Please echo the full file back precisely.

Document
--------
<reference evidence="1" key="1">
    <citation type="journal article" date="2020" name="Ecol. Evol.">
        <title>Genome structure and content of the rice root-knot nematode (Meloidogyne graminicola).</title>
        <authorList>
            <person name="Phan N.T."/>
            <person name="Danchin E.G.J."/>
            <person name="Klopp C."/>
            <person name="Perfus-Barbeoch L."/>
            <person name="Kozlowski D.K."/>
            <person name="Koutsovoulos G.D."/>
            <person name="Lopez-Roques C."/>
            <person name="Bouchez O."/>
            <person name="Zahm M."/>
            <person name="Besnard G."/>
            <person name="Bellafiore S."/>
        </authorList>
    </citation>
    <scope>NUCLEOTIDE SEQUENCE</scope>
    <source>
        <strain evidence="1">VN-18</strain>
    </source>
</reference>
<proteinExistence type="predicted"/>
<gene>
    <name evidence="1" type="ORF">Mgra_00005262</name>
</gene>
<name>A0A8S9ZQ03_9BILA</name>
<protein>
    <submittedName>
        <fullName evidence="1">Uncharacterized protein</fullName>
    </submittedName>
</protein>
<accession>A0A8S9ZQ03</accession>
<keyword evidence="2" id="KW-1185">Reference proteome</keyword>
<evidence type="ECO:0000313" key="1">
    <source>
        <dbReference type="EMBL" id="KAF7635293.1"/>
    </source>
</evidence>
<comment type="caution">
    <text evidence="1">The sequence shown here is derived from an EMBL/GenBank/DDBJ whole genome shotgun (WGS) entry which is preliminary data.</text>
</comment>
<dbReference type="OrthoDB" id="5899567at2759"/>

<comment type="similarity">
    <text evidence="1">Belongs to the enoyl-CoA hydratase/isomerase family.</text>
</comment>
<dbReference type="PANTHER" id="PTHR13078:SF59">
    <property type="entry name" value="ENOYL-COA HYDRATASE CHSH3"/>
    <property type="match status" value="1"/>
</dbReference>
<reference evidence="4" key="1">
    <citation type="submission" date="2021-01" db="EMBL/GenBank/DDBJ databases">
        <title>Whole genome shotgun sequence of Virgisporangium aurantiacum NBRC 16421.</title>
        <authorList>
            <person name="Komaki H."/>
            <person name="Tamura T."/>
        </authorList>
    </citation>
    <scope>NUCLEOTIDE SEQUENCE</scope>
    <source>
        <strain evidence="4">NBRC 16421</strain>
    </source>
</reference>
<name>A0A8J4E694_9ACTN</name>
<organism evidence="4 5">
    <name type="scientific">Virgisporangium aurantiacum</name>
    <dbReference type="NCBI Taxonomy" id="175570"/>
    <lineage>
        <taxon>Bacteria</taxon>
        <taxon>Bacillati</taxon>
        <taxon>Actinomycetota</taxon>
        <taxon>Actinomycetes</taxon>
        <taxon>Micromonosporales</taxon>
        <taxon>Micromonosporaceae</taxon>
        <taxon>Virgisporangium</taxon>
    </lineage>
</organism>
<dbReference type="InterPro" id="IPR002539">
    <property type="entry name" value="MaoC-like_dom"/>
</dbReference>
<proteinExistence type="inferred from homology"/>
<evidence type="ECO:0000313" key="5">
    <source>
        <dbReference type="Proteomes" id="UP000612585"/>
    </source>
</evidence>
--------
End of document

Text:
<reference evidence="1" key="1">
    <citation type="journal article" date="2020" name="Ecol. Evol.">
        <title>Genome structure and content of the rice root-knot nematode (Meloidogyne graminicola).</title>
        <authorList>
            <person name="Phan N.T."/>
            <person name="Danchin E.G.J."/>
            <person name="Klopp C."/>
            <person name="Perfus-Barbeoch L."/>
            <person name="Kozlowski D.K."/>
            <person name="Koutsovoulos G.D."/>
            <person name="Lopez-Roques C."/>
            <person name="Bouchez O."/>
            <person name="Zahm M."/>
            <person name="Besnard G."/>
            <person name="Bellafiore S."/>
        </authorList>
    </citation>
    <scope>NUCLEOTIDE SEQUENCE</scope>
    <source>
        <strain evidence="1">VN-18</strain>
    </source>
</reference>
<proteinExistence type="predicted"/>
<gene>
    <name evidence="1" type="ORF">Mgra_00005262</name>
</gene>
<name>A0A8S9ZQ03_9BILA</name>
<protein>
    <submittedName>
        <fullName evidence="1">Uncharacterized protein</fullName>
    </submittedName>
</protein>
<accession>A0A8S9ZQ03</accession>
<keyword evidence="2" id="KW-1185">Reference proteome</keyword>
<evidence type="ECO:0000313" key="1">
    <source>
        <dbReference type="EMBL" id="KAF7635293.1"/>
    </source>
</evidence>
<comment type="caution">
    <text evidence="1">The sequence shown here is derived from an EMBL/GenBank/DDBJ whole genome shotgun (WGS) entry which is preliminary data.</text>
</comment>
<dbReference type="OrthoDB" id="5899567at2759"/>

<comment type="similarity">
    <text evidence="1">Belongs to the enoyl-CoA hydratase/isomerase family.</text>
</comment>
<dbReference type="PANTHER" id="PTHR13078:SF59">
    <property type="entry name" value="ENOYL-COA HYDRATASE CHSH3"/>
    <property type="match status" value="1"/>
</dbReference>
<reference evidence="4" key="1">
    <citation type="submission" date="2021-01" db="EMBL/GenBank/DDBJ databases">
        <title>Whole genome shotgun sequence of Virgisporangium aurantiacum NBRC 16421.</title>
        <authorList>
            <person name="Komaki H."/>
            <person name="Tamura T."/>
        </authorList>
    </citation>
    <scope>NUCLEOTIDE SEQUENCE</scope>
    <source>
        <strain evidence="4">NBRC 16421</strain>
    </source>
</reference>
<name>A0A8J4E694_9ACTN</name>
<organism evidence="4 5">
    <name type="scientific">Virgisporangium aurantiacum</name>
    <dbReference type="NCBI Taxonomy" id="175570"/>
    <lineage>
        <taxon>Bacteria</taxon>
        <taxon>Bacillati</taxon>
        <taxon>Actinomycetota</taxon>
        <taxon>Actinomycetes</taxon>
        <taxon>Micromonosporales</taxon>
        <taxon>Micromonosporaceae</taxon>
        <taxon>Virgisporangium</taxon>
    </lineage>
</organism>
<dbReference type="InterPro" id="IPR002539">
    <property type="entry name" value="MaoC-like_dom"/>
</dbReference>
<proteinExistence type="inferred from homology"/>
<evidence type="ECO:0000313" key="5">
    <source>
        <dbReference type="Proteomes" id="UP000612585"/>
    </source>
</evidence>